Shari Andrews was born in New Denmark, New Brunswick, in 1953. Andrews’s maternal grandmother, Carrie Rasmussen Albert, was of Danish decent, and her great-grandparents, Lars Anderson and Christane Hartmann Larsen, were two of the original settlers in New Denmark in 1876. After her marriage, Andrews moved to various locations in New Brunswick, but she eventually settled in New Maryland, a few kilometres south of Fredericton, where she currently resides.
Andrews began to write poetry full time in 1987 after attending the Maritime Writers’ Workshop at the University of New Brunswick. In 1990, she produced a chapbook of poems published by a local Fredericton publishing house. The chapbook was entitled Treason, and it focused primarily on Andrews’s feelings of isolation during puberty, her eventual marriage, and motherhood. In 1994, she attended an Intensive Journal workshop developed by Ira Progoff that focused on writing as a means of self-expression. Two years later, in 1996, she attended the Pairing Writing and Visual Art Workshop led by Robert Hawkes. Three years later, in 1999, she wrote her first full-length poetry collection, The Stone Cloak, an imaginative invocation of the stories, memories, and history of the New Denmark region from the 1800s to the present. Much of her inspiration for that collection came from her own ancestors’ stories and memories of the settlement, as well as archival material from the period. Bones About to Bloom was published two years later in 2001. It is a more diverse collection in which the cycle of death, life, and rebirth is presented allegorically through the seasonal rotation. Much like her first collection, Bones About to Bloom focuses on Andrews’s rebirth as an individual after her children have grown up. Andrews returned to an historical approach with her third collection, Crucible (2004), which is based on the life of St. Catherine of Siena during the 1300s. Her latest collection, Walking the Sky (2005), is a more experimental collection, and divides itself into various narratives through linked poems. In contrast to her earlier work, Walking the Sky is significantly less personal, and it focuses instead on Andrews’s perceptions of other people’s stories.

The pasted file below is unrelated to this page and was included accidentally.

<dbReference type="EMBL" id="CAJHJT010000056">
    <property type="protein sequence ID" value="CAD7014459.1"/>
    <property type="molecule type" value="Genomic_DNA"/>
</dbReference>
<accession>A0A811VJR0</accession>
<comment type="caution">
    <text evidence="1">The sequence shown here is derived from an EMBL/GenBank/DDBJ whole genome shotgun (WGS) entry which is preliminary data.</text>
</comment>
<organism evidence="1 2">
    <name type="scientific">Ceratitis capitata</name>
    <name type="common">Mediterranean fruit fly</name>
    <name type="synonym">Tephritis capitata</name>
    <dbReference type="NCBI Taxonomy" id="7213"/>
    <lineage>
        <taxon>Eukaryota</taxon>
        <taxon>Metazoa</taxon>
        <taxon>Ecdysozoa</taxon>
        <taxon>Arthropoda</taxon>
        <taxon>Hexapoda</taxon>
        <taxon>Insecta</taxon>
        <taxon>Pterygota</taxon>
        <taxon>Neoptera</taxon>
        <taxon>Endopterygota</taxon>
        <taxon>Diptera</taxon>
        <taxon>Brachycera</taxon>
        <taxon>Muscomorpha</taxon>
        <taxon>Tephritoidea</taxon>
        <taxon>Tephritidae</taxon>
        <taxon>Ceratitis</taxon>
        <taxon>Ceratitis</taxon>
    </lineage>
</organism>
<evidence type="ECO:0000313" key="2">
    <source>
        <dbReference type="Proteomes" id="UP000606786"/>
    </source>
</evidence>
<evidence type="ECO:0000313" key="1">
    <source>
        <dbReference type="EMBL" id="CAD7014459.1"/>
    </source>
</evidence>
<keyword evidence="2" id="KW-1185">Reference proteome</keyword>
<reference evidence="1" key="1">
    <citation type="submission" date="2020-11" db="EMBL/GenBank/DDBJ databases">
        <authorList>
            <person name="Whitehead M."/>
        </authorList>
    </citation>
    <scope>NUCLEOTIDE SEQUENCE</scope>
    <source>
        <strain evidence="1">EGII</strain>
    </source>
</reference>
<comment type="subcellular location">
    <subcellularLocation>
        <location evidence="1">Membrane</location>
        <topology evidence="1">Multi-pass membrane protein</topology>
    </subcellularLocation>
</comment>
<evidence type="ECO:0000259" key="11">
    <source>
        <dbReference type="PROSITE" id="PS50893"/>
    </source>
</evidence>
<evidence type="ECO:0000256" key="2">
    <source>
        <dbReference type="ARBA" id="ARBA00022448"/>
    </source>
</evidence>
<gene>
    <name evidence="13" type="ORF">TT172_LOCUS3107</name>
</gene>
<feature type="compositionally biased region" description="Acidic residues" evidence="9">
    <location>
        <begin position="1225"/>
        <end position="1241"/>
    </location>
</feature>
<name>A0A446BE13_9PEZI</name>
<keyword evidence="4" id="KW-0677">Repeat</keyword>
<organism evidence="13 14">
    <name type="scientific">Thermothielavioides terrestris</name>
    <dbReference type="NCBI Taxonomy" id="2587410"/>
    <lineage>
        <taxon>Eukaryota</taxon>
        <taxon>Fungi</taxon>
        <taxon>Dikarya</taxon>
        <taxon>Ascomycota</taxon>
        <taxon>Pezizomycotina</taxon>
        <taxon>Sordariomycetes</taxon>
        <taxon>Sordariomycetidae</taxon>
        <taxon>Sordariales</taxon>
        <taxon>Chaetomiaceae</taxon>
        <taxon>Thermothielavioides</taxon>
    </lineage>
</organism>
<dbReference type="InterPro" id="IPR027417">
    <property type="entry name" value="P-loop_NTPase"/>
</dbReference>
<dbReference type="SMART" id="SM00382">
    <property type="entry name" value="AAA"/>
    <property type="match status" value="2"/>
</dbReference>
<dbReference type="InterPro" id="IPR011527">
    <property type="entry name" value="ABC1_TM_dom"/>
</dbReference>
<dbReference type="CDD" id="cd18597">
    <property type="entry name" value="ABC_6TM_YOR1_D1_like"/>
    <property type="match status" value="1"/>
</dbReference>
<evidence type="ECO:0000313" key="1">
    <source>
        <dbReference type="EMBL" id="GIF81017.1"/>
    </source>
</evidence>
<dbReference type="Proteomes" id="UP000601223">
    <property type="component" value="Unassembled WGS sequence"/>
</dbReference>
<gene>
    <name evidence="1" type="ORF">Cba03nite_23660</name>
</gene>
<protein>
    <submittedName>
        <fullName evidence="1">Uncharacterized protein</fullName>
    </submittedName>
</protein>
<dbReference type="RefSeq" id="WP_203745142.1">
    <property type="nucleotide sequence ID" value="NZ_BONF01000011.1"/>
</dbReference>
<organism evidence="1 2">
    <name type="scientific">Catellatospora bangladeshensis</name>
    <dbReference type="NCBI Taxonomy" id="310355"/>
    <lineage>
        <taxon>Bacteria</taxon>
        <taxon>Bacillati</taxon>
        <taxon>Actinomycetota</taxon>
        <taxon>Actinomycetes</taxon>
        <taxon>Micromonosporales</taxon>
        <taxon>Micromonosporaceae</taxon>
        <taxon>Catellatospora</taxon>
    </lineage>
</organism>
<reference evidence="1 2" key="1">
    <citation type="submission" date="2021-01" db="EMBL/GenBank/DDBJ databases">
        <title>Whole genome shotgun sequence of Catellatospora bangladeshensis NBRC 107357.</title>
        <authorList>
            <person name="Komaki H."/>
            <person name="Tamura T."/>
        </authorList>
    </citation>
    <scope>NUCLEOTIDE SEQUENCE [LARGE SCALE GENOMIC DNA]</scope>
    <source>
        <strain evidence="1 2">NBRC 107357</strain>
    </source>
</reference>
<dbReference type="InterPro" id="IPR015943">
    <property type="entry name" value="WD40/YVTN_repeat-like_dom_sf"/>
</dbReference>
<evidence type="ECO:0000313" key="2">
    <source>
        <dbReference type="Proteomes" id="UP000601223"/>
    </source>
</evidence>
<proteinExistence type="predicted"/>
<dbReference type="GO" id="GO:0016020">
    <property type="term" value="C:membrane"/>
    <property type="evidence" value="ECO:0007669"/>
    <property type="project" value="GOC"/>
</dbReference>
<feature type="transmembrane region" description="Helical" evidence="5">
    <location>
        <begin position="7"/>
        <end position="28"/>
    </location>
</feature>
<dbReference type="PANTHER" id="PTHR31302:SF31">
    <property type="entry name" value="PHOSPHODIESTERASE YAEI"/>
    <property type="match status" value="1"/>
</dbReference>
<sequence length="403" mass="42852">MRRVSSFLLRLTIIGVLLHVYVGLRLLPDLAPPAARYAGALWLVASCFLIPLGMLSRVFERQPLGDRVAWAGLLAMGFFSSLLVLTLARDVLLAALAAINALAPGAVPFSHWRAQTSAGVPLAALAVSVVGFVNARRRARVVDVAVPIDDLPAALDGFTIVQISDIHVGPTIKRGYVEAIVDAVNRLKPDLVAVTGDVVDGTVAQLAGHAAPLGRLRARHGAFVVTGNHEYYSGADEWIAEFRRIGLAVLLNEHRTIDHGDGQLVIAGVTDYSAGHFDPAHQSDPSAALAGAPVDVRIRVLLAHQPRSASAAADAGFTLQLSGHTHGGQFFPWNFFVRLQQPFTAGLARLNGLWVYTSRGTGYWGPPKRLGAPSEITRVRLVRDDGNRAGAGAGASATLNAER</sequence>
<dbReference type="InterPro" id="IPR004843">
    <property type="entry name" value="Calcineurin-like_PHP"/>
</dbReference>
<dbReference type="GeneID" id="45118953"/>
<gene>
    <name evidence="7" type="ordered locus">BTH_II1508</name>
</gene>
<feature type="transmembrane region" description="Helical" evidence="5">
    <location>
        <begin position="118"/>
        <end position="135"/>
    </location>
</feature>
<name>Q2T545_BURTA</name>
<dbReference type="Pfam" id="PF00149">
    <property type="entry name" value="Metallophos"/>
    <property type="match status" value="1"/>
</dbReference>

Andrews’s work has been praised for its seemingly simple metaphors and emotional impact that resists “over-sentimentality” or “resorting to clichés” (Hodd 12). Her work has also been described as “quiet,” even simplistic, though it manages to hold a “power of its own” (MacLeod 118). Reviewers have emphasized Andrews’s thematic use of pathos, loss, and remembrance (Edmonds 185; Battis 89). However, she did face criticism about her depiction of Catherine of Siena in Crucible, which did not directly address the psychological and societal problems of the saint’s religious self-mutilation and anorexia mirabilis, an exclusively female eating disorder done in the name of God (Thackeray 3-4).
Technically, Andrews writes in both lyric and prose styles, and she often links her poems as part of a larger narrative. In Walking the Sky, for example, an entire section called “The Hour” is devoted to an interweaving story told by various narrators about the death of one of their relatives, a technique that allows the reader to experience the same event through multiple perspectives. Thematically, this interplay of the historical and the personal alerts the reader to the division between individuals. In an interview, Andrews has confirmed that her invocation of division is intentional, pointing to the fact that each of us is essentially unknown and unknowable (Email interview). Andrews shows this division through the perspective of childhood—“Adults are regions going on in another room”—and of adulthood: “Waking / I am most alone” (Treason 7; Bones About to Bloom 24). This sense of loneliness has brought her close to the spirituality of place, an investigation she is pursuing in her new collection of poems.